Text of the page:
Great set of solos, and it ROCKS! A true gem!
I. MUNOZ | Montreal, PQ, Canada | 10/04/2006
(5 out of 5 stars)
"I won't give to this album five stars just because this was the first album I heard from Yngwie and I was completely blown away by his guitar fireworks. No! Instead, I will give five stars to this album because it contains a subset of the greatest solos Yngwie ever spitted in the middle of his songs. From the expressive-but-flashy ones on "You don't remember I never forget" and "Queen in Love", the furious guitar-keyboard lines in "Liar" and "Fury", the beautifully dark solo in "Dark Ages", to the meaningful and tastefully neoclassic solo on "Fire"; Yngwie showcases here why he was one of the greatest gunslingers (if not the greatest!) in the middle eighties.
And if good, impeccably played solos weren't enough to earn five stars, then I'll add that the opener "You don't remember I never forget", as cheesy as it gets, is one of Yngwie's catchiest songs ever. Also, listen to "Queen in love". Isn't that one a memorable song too? Ok, Mark Boals perhaps doesn't sound like Jeff Scott Soto (matter of taste!), but he still does know how to sing. And he sings GREATLY here. Mark Boals is a top metal vocalist for sure! And what about the Johansson brothers on the keys and the drums respectively? These guys add a lot to this very tight incarnation of Rising Force, just to deliver the goods with high energy and professionalism. Five stars to the band as to the album!
But wait, there's even more to "Trilogy". For example, do you still think that Yngwie is just about a flurry of notes? Well, I'm afraid you are WRONG! Yngwie has a lot of feeling too, as well as a great control of dynamics, a great lead tone and a great finger vibrato. You could still listen to any solo from this album to see what I mean, but I'll instead make a special mention to the masterpiece "Crying". You listen to that instrumental song, and only a deaf would come back to talk again about "emotionless playing" and "Yngwie" on the same sentence. "Crying" says it all, as the guy goes from a gentle weeping to a total anguished crying at the end. Yngwie Malmsten was the real deal back then, believe me!
Thus, no matter how egocentric Yngwie might look (or really be), I give credit to him for redefining what metal lead guitar is about. For the dessert, just have a listen to "Trilogy Suite Op. 5" to taste how the scariest guitar chops a human being can play are put to work for a true musical opus. Nowadays Yngwie might have ruled out of ideas, but in the eighties he was the man, no doubt about it. Just listen to the "Trilogy" album on its entirety to confirm that fact. Five shiny shredding stars!"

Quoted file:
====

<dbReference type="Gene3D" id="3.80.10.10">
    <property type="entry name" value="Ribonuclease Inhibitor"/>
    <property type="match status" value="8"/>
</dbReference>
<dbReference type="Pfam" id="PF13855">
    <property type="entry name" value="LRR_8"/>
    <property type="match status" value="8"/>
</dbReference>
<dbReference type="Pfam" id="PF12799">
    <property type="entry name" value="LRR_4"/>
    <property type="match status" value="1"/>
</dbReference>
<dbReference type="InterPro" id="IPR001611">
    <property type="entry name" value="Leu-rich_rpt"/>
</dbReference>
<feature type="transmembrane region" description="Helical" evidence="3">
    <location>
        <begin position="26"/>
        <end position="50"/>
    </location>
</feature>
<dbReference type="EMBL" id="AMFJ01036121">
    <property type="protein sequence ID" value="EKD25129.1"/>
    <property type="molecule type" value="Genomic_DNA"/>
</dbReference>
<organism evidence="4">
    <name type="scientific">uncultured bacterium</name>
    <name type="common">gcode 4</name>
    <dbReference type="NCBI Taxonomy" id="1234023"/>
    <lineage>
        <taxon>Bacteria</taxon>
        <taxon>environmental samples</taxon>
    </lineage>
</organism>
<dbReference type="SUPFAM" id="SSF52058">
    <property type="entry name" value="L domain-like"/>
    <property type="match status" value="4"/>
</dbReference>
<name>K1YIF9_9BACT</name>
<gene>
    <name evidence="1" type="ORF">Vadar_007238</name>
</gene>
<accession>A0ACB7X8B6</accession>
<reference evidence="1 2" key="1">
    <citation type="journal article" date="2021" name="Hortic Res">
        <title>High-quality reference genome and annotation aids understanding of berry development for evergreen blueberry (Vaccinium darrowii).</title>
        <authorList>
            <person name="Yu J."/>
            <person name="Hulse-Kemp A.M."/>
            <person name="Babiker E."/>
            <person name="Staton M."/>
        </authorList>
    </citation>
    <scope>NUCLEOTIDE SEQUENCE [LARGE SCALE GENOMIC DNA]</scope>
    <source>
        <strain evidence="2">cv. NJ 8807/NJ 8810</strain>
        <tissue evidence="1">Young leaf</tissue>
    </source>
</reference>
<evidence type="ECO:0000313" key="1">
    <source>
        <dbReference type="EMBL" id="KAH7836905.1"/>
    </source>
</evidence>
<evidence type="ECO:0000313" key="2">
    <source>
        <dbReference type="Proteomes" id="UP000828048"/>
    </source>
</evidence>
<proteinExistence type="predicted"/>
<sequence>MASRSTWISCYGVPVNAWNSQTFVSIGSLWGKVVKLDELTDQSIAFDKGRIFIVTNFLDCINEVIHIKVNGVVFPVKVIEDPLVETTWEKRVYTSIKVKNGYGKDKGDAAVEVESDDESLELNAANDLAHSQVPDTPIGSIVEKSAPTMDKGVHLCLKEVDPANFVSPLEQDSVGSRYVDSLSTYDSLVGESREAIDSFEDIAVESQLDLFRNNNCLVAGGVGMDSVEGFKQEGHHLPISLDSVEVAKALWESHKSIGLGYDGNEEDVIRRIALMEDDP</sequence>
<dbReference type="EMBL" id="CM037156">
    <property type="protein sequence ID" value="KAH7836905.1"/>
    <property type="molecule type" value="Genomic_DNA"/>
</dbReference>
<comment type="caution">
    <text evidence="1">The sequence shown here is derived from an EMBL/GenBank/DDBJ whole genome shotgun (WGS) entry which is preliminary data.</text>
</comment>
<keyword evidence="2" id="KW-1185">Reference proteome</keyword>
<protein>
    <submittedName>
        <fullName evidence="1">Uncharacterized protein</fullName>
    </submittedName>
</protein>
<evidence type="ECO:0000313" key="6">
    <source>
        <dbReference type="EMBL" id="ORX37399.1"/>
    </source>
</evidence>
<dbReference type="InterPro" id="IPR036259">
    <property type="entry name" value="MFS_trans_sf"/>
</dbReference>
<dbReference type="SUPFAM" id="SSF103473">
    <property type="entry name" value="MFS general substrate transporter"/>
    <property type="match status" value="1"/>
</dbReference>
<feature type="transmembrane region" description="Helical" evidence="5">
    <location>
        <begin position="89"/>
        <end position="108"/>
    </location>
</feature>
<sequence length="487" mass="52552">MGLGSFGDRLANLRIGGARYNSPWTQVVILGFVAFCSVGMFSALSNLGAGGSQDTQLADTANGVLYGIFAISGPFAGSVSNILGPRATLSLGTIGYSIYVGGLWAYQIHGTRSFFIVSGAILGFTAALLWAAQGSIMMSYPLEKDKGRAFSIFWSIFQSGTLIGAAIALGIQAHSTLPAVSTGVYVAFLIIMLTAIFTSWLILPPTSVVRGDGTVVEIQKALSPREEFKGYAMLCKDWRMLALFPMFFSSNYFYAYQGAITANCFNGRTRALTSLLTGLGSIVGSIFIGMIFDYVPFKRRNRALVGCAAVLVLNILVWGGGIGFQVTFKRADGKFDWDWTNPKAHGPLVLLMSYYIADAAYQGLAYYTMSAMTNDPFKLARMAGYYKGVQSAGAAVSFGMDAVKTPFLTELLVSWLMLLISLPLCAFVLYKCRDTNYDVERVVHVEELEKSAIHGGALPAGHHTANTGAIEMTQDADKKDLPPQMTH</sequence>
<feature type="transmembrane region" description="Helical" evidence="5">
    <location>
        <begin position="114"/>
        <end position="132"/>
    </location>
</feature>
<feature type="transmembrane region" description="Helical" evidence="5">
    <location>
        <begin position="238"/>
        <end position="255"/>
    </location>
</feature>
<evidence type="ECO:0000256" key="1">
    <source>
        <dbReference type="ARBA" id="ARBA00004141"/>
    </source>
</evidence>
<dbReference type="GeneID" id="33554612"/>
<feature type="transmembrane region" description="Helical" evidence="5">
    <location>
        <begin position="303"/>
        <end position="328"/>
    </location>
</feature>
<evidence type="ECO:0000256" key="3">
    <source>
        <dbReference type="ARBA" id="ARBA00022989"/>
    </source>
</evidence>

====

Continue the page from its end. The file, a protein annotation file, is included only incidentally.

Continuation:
From Little Viking to Dwarf
Octavius | United States | 04/08/2008
(2 out of 5 stars)
"Yngwie's third album is just abysmal in comparison to what he had produced before and just isn't worth buying in my opinion.
The music just becomes more formulaic in terms of technique and the lyrics are just cheesy. 'Queen is in Love'? The song makes even Journey sound heavy. 'The Fury' is ok and so are the instrumentals but none measure up to what he had produced on his two previous albums. 'Magic Mirror' sounds like a song from a Disney cartoon. Malmsteen just leaves no space for talent other than his own and he doesn't show much of it on this album. DeSoto never wanted to be a metal singer and was looking for a gig as a power rock singer to the likes of Survivor: it sounds like it. I had the unique opportunity of seeing Malmsteen perform while touring for this album. Great soloist without question but having a band is just that: being a band and not just a soloist. That's why Satriani, McAlpine, etc., never made it anywhere either. I also saw Malmsteen perform as a stand in with Dio in Irvine and he sounded great. He would have been a perfect replacement for Vivian Campbell. It would have made for an interesting collaboration but I don't think the egos of either performer would have gotten along: too bad.
Ultimately, the main impediment to Yngwie's success was his overwhelming ego at wanting to be the whole band and trying to turn metal into classical. And so, true to his Swedish pseudonym of 'Yngwie', he ended up remaining just that: just a 'little viking.' In this album he's acutally a dwarf Viking."
Album 3 of Yngwie's real Trilogy
CJ | Georgia, USA | 07/08/2009
(5 out of 5 stars)
"Although this album is named for the masterpiece instrumental that ends it, I think of it as the 3rd album of Yngwie's Trilogy of Master Albums that started with Rising Force, was followed by Marching Out and finally this one.
There are several things that changed in his life after this, among them the pressure to reach a larger worldwide audience that resulted in a more commercial sound on the next 2 studio albums (Odyssey and Eclipse) and the knowledge that he was for a time one of the most admired and copied guitarists in the world, which was by then full of imitators, which did nothing to shrink his considerable ego. Yngwie was also hurt in a major race car accident after making this but before Odyssey, although that sure as hell didn't slow him down for long, he came out playing faster than ever! But on the first 3 albums, there is no question his licks and compositions were fresher and seemed to have limitless potential. They became much more repetitive after he made Trilogy.
I even love the over-the-top cover art, he must have thought of himself as nothing short of heroic (never been known for modesty) and undoubtedly came up with that idea himself! Very bold lol.......
If you have any Yngwie albums, you should absolutely have the first 3."